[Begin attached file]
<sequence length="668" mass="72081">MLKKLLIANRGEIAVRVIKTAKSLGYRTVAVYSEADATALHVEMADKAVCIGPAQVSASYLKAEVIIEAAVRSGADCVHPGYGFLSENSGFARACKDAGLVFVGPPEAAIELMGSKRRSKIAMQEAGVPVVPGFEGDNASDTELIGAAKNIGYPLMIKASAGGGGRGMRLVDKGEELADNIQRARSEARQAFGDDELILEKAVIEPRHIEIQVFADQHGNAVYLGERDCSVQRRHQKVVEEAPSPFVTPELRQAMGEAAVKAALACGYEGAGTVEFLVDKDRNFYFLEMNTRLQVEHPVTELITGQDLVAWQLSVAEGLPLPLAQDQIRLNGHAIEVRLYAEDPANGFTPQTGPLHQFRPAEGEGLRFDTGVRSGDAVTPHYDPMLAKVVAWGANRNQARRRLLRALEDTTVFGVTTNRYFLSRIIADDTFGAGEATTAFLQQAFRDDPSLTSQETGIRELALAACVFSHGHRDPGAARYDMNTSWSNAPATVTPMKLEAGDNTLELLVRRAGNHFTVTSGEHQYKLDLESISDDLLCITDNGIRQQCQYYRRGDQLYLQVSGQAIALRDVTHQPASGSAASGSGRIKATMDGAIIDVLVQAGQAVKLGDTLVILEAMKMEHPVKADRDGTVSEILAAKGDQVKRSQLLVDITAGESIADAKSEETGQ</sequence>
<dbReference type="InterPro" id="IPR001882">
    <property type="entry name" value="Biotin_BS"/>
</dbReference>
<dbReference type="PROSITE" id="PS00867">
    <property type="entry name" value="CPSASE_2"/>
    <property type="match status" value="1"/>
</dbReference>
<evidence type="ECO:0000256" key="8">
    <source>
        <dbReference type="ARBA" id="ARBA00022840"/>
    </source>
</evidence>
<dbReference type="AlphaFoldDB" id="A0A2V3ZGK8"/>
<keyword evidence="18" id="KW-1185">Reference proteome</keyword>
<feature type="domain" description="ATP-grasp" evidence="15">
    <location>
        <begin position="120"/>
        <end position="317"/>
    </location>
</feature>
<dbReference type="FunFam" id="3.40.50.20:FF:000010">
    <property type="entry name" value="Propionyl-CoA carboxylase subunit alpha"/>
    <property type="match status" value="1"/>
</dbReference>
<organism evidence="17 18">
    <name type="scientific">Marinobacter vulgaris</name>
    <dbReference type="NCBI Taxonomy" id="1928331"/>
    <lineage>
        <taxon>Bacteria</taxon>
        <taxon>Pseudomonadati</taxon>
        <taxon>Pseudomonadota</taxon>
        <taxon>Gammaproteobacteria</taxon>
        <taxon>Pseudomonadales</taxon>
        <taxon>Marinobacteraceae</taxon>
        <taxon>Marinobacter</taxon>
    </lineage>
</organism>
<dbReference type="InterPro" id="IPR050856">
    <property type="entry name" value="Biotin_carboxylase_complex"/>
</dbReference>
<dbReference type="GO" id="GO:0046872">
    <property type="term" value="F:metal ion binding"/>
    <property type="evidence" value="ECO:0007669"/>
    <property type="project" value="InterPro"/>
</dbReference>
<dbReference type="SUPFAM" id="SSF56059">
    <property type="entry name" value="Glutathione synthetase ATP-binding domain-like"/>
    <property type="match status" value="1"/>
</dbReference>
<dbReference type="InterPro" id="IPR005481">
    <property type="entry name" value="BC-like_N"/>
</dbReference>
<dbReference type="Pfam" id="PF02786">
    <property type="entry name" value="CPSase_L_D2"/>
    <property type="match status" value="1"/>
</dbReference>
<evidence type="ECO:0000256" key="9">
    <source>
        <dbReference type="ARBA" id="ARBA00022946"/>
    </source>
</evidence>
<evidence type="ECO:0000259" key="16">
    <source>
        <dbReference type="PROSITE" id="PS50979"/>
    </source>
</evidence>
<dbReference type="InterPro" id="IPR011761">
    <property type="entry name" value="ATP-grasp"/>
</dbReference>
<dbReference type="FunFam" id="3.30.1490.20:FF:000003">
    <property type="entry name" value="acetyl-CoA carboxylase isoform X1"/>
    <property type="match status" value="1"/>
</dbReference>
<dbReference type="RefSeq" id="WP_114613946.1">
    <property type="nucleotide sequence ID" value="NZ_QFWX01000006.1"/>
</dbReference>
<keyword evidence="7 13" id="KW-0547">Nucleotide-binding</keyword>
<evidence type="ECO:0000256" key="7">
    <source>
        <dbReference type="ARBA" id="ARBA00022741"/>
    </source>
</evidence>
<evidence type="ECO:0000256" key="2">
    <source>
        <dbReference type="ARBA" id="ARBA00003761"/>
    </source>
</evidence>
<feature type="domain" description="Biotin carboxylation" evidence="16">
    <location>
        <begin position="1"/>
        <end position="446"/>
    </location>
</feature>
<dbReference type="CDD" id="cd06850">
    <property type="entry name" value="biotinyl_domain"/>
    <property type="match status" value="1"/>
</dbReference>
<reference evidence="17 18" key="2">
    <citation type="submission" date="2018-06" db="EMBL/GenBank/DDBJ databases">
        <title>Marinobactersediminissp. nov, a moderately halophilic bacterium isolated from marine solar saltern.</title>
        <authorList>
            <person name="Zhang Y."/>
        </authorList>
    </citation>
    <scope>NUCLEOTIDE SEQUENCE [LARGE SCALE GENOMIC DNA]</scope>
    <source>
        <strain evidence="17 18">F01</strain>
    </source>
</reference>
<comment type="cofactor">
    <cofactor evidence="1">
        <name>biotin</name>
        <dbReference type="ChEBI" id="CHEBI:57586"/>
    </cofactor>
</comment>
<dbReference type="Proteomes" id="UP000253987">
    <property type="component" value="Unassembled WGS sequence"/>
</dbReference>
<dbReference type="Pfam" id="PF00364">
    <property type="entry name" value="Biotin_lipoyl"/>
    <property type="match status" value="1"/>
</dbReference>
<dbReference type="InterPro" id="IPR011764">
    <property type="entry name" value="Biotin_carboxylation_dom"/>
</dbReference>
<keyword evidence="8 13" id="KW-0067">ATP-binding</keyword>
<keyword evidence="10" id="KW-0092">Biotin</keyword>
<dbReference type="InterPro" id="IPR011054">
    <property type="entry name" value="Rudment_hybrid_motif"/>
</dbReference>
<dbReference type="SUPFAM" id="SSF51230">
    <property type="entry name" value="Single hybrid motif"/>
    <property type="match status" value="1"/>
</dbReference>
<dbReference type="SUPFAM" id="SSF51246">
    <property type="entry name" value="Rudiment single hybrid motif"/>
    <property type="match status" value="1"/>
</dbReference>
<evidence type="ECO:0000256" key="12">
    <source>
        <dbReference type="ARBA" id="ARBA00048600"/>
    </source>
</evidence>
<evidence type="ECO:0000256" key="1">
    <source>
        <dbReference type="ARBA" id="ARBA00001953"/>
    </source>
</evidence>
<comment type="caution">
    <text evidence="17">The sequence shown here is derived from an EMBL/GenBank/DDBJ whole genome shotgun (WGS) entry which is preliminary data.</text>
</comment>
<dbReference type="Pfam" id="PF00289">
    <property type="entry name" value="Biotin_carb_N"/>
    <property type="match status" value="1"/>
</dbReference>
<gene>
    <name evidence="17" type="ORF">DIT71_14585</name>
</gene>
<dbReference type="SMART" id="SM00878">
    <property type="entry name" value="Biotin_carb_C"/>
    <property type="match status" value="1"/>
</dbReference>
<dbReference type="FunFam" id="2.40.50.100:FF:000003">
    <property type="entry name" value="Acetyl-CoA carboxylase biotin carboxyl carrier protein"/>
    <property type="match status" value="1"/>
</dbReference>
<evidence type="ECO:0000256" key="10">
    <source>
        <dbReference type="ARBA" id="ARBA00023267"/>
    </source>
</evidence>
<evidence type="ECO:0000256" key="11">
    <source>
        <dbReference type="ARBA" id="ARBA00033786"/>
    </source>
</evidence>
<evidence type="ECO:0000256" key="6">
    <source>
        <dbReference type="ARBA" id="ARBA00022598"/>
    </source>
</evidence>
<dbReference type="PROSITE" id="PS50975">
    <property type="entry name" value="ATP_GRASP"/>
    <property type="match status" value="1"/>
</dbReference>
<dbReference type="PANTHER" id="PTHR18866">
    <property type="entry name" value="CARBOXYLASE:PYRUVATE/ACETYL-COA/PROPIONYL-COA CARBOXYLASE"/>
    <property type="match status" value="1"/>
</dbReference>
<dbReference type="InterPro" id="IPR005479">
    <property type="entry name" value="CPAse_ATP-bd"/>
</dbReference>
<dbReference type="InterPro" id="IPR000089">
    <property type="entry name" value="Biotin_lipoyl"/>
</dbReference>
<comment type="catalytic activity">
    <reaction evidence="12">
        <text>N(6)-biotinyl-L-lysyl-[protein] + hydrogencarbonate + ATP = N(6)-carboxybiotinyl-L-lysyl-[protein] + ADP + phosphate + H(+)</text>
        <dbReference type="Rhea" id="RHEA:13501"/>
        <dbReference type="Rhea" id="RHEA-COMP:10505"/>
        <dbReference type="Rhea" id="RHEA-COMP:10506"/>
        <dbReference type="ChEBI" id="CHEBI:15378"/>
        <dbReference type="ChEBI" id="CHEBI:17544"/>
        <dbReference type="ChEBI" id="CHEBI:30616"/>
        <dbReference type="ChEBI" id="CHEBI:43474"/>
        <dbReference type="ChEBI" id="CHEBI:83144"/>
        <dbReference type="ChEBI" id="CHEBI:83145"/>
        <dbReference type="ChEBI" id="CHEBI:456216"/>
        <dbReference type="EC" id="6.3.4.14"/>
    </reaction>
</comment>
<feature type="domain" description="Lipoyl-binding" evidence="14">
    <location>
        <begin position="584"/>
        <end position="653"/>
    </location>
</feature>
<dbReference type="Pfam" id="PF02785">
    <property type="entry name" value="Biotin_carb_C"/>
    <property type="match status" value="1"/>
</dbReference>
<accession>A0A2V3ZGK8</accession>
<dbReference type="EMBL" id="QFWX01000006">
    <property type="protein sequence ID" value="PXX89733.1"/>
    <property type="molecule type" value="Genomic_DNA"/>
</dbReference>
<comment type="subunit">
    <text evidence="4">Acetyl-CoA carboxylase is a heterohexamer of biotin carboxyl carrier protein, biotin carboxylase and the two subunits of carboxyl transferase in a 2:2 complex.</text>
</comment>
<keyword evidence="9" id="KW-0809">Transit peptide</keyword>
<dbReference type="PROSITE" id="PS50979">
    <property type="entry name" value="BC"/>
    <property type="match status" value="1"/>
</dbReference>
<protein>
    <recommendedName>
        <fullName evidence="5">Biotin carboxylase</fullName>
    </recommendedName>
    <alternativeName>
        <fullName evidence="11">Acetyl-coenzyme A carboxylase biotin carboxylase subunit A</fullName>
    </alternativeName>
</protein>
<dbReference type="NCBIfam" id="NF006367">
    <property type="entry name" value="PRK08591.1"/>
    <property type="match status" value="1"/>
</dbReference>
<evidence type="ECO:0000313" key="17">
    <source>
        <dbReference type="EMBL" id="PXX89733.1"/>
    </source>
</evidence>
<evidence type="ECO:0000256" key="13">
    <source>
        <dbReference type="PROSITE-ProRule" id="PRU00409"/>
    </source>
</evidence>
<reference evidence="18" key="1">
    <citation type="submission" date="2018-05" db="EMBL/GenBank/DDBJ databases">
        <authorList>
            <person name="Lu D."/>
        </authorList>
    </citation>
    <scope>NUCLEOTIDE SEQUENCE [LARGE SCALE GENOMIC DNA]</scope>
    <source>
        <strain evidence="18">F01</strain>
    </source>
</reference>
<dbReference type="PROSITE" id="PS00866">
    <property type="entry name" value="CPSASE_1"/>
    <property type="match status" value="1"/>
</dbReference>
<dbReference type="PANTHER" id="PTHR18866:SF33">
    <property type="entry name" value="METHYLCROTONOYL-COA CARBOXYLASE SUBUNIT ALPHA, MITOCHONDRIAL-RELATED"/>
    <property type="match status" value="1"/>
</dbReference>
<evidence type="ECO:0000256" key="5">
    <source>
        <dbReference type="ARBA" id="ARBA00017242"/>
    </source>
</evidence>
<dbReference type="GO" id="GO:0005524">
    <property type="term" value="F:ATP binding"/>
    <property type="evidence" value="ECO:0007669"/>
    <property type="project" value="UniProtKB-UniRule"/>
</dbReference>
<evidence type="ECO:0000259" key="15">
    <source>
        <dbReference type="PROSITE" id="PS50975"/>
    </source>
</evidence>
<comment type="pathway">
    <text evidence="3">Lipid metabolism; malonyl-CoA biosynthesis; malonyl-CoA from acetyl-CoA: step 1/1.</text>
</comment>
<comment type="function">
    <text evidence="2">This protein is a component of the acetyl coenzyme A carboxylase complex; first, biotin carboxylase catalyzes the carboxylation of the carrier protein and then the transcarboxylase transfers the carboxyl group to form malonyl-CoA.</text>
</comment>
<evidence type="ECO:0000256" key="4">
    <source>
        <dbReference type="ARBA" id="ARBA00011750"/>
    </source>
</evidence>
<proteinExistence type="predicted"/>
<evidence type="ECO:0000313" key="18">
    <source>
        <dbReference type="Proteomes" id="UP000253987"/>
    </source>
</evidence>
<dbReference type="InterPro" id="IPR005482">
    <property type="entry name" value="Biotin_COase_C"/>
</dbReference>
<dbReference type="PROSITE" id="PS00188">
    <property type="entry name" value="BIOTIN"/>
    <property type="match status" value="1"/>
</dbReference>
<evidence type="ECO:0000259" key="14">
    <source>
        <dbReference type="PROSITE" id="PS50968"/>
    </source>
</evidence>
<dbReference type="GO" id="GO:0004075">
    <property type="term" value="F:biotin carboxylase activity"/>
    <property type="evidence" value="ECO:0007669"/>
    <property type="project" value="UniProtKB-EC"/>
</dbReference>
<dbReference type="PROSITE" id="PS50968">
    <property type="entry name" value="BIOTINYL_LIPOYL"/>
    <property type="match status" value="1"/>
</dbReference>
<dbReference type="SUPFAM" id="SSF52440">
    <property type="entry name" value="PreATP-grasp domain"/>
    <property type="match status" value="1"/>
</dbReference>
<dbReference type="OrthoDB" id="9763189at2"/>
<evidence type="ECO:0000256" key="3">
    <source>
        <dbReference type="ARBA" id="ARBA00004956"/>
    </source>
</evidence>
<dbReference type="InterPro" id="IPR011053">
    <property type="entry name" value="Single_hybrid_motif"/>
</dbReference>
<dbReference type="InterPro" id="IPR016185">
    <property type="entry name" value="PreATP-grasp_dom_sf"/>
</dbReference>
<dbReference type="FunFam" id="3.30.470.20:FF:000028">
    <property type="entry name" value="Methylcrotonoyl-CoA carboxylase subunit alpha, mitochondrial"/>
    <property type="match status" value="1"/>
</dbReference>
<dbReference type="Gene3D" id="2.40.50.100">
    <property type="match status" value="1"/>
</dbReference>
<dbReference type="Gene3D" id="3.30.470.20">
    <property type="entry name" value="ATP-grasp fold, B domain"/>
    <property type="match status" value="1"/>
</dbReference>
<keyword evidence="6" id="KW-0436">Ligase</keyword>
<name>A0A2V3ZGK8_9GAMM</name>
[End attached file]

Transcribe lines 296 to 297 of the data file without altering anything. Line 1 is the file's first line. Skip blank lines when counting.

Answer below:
    <text evidence="2">This protein is a component of the acetyl coenzyme A carboxylase complex; first, biotin carboxylase catalyzes the carboxylation of the carrier protein and then the transcarboxylase transfers the carboxyl group to form malonyl-CoA.</text>
</comment>